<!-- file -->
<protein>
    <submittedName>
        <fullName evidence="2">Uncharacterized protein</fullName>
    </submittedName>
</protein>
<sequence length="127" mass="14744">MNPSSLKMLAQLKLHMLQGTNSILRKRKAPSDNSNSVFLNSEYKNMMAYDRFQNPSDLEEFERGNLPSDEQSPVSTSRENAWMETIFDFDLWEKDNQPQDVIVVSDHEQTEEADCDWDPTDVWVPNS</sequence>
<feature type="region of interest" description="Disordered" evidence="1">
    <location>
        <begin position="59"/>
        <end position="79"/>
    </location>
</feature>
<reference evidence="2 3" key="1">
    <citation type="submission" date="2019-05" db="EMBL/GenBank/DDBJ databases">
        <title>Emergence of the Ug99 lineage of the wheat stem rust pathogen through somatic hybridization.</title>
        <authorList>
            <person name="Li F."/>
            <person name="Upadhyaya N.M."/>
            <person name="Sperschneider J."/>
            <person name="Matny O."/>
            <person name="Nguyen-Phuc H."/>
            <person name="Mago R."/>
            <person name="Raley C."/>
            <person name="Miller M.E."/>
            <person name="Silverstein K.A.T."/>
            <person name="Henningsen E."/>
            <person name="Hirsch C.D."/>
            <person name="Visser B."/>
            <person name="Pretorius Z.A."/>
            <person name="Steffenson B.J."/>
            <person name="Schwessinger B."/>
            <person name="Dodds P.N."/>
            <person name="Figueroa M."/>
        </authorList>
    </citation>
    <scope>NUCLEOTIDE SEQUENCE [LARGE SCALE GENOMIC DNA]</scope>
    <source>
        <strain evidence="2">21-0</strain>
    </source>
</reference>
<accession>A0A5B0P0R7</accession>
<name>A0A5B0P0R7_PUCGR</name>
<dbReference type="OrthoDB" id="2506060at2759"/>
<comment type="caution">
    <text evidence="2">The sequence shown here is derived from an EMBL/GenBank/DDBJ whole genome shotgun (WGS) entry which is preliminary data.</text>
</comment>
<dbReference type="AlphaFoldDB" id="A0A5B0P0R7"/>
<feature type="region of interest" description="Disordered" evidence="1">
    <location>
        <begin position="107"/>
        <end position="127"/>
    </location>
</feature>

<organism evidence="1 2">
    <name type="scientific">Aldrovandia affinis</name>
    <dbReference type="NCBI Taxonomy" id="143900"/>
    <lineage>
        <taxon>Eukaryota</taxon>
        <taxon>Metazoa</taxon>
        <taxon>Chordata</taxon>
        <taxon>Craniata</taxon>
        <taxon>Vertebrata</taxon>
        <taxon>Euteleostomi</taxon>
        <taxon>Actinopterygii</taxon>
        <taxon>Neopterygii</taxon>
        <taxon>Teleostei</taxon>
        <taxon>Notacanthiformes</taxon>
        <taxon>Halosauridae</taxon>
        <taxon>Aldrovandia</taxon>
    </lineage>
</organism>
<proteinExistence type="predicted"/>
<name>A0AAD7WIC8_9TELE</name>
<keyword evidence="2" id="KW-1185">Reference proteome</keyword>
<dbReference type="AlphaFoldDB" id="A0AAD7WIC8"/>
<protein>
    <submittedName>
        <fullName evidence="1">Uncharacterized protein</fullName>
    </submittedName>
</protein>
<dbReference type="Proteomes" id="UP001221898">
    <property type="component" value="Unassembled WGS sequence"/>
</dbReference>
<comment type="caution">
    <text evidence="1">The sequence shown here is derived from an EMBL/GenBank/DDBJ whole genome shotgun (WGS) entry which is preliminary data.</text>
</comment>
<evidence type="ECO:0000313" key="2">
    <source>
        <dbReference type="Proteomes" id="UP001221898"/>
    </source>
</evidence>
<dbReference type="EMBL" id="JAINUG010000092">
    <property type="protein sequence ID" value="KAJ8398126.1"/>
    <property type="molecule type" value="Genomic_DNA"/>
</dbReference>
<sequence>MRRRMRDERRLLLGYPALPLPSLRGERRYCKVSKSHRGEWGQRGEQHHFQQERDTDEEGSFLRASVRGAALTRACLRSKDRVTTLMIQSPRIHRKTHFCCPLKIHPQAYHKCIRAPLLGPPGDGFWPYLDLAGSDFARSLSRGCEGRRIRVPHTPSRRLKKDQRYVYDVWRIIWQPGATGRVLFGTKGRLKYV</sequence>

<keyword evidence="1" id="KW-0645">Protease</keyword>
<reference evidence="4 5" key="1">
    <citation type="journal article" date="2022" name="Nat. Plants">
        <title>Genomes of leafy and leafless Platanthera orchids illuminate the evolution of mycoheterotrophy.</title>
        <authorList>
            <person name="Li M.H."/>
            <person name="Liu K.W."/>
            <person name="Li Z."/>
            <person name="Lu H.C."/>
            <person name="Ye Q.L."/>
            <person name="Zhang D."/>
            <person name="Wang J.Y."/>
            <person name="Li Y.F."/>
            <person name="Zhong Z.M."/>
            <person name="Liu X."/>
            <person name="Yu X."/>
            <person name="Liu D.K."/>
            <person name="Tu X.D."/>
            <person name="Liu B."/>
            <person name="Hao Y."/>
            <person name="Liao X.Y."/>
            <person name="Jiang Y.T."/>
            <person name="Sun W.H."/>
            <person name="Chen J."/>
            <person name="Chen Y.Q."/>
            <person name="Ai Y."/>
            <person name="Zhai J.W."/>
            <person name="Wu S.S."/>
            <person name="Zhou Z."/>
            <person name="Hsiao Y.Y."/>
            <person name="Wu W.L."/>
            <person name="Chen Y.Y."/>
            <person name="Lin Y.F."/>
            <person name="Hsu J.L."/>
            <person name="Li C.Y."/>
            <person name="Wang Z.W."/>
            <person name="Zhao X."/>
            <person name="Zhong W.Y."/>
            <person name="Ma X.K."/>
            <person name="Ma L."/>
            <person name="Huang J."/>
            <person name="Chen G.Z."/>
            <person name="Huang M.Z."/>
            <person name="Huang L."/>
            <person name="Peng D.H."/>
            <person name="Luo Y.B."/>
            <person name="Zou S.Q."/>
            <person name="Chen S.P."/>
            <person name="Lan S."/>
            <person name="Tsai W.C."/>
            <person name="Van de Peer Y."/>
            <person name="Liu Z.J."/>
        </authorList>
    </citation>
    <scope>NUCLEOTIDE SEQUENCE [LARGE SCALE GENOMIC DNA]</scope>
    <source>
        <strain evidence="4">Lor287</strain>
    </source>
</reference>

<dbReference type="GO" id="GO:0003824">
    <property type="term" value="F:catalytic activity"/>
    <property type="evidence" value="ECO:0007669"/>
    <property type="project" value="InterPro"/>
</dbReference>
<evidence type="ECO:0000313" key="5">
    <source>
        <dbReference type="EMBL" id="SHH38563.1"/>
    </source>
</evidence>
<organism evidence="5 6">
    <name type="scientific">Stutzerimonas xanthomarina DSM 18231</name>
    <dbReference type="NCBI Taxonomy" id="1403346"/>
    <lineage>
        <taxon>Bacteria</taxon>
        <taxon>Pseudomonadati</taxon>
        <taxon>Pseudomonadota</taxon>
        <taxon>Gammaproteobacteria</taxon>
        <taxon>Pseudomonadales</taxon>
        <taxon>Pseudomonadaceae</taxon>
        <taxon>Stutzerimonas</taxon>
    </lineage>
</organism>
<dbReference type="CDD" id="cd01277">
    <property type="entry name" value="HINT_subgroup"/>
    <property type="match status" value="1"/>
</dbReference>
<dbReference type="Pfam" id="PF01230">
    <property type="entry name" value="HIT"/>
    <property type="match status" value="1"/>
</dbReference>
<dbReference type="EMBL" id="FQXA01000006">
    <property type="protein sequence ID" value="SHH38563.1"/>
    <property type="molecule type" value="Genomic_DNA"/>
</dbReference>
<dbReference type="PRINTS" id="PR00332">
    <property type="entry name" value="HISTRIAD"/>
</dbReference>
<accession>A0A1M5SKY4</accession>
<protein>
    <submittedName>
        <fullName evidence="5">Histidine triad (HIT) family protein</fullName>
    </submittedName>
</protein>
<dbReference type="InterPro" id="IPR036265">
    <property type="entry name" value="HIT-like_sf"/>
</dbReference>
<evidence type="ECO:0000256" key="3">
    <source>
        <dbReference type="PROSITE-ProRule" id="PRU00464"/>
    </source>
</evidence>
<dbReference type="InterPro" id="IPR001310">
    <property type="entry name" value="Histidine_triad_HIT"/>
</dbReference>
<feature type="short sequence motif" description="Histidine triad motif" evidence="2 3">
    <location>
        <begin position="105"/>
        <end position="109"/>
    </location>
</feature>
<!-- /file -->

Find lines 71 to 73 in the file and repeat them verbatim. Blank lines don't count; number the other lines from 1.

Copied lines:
</organism>
<proteinExistence type="predicted"/>
<name>A0AAD7WIC8_9TELE</name>